According to Stanford U’s PhD researcher Patricia Chen, incorporating the study “hacks” of metacognition and self-regulation can easily bring a B-student into the A grades 1
Imagine what these tools can do for test prep!
Metacognition refers to students’ thinking about HOW they are going to study, WHAT resources, WHAT tools, and HOW to prioritize and organize their habits. Self-regulation refers to students having strategies to be able to review their own work, and helps determine some of the key ways to improve their learning.
These tools -- metacognition and self-regulation – should be taught to your students when they participate in a structured test prep program with an experienced tutor or teacher. For example, students will learn that the verbal sections of the SAT and ACT are all about ELIMINATION, not just trying to choose the right answer. In other words, it is critical that a student can justify why each answer not chosen is a wrong answer.
Let’s take an example in SAT Writing or ACT English. We have the following question —
Every summer, one of the country’s largest craft festivals  together artists from every state….
A) NO CHANGE
Students who are “untrained” will just listen when they read each choice to see which answer they believe “sounds” better. That’s an ok strategy untrained, but if you want to work in metacognition, a good tutor will train the student to skim the answer choices after identifying the part of speech (verb) that is underlined. Noting that the answers have one plural and one singular verb is a tip-off that this question is testing Subject-Verb Agreement. Correctly identifying WHAT the question is testing is the first half of thinking about how to study/practice. The next step is to know the rules on properly identifying the subject and knowing that the pronoun “one” (subject) is singular. Since “one” is singular, it needs to be paired with the verb “brings” – D. Further, the student would have eliminated B because an “-ing” verb is not an action verb. And although “brought” (C ) agrees with the subject “one”, a trained student would review the verbs in the rest of the paragraph to determine that the rest of the paragraph is in the present tense, and not past tense. This would rule out answer choice C.
Now another one –
I planned on gathering five of my friends for a 30-mile bike ride through the winding hills; however, I was having trouble with my brakes. Fortunately,  agreed to come over and help me the next day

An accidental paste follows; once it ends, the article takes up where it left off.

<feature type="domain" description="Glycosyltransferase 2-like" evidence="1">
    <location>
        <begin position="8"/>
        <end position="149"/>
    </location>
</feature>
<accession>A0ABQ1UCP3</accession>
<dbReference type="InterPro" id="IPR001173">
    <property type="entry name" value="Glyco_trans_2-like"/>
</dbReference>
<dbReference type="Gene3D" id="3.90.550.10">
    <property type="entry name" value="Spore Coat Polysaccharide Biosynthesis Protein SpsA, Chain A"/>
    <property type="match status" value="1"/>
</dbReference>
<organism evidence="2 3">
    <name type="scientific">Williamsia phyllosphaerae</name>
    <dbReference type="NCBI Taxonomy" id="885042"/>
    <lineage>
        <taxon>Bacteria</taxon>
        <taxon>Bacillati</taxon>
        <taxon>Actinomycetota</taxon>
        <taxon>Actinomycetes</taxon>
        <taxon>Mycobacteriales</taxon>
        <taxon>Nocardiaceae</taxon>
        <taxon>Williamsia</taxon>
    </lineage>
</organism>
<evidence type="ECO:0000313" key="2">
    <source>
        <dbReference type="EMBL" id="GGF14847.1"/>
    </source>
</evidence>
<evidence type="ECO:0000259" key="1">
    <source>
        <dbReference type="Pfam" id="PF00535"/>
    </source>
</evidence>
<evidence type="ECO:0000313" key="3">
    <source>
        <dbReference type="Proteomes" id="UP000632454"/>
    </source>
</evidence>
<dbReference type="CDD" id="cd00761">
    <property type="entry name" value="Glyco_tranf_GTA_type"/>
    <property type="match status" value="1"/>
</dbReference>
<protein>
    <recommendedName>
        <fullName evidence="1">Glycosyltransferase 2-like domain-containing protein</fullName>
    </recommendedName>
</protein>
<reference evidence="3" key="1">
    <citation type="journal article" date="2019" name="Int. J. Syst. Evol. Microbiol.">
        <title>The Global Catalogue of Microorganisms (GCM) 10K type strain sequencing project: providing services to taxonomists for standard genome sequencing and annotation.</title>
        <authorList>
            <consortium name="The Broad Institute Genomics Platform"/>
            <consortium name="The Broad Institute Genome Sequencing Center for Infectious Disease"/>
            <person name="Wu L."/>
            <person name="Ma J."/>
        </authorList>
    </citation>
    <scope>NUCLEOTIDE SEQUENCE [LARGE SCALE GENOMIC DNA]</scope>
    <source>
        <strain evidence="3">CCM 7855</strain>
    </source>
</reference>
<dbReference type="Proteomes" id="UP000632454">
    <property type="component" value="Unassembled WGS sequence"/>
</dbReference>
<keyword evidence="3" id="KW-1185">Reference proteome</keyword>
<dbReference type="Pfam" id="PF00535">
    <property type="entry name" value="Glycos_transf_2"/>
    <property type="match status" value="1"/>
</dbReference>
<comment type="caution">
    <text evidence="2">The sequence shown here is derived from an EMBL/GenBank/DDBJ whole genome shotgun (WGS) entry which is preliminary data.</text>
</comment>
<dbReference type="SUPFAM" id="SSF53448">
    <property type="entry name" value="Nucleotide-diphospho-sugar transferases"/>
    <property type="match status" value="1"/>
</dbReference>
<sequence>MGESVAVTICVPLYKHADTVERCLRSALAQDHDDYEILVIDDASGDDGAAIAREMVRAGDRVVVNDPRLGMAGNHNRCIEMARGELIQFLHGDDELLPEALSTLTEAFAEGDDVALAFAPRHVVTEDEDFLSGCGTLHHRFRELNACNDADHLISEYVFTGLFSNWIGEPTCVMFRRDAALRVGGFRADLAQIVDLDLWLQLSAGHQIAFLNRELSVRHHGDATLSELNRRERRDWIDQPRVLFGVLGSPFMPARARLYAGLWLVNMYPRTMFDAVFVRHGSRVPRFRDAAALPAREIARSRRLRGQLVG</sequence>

A) NO CHANGE
B) one of my friends,Walt
C) one of my friends Walt,
D) one of my friends Walt
A trained student here will skim the answer choices and realize that she is dealing with a comma issue surrounding names and non-essential/essential clauses. Again, it is critical that a student has been trained to identify WHAT the question is testing! A trained student will know that the name will either have NO commas (essential clause) or a pair of commas (non-essential clause). That automatically eliminates B and C. Since the description “one of my friends” is not specific enough to refer to only one person (Walt), then Walt must be essential and should not have any commas surrounding his name. This is answer D.
Beyond the teaching of HOW to think about EACH individual question on these standardized tests, an experienced tutor or teacher should help a student prioritize WHAT practice is most beneficial and HOW to organize study habits. Using the test-maker’s practice tests is key, but supplementing with the best materials for content drills and content review is also important.
Remember that even parents can help their children learn metacognition when they offer observations and ask their children simple questions such as “what you did last month to study for the test didn’t work too well. What could you do differently or more effectively to prep for this test?”
How can you best help your children in their test prep journey?
Do the tutors and teachers you hire teach metacognition and self-regulation?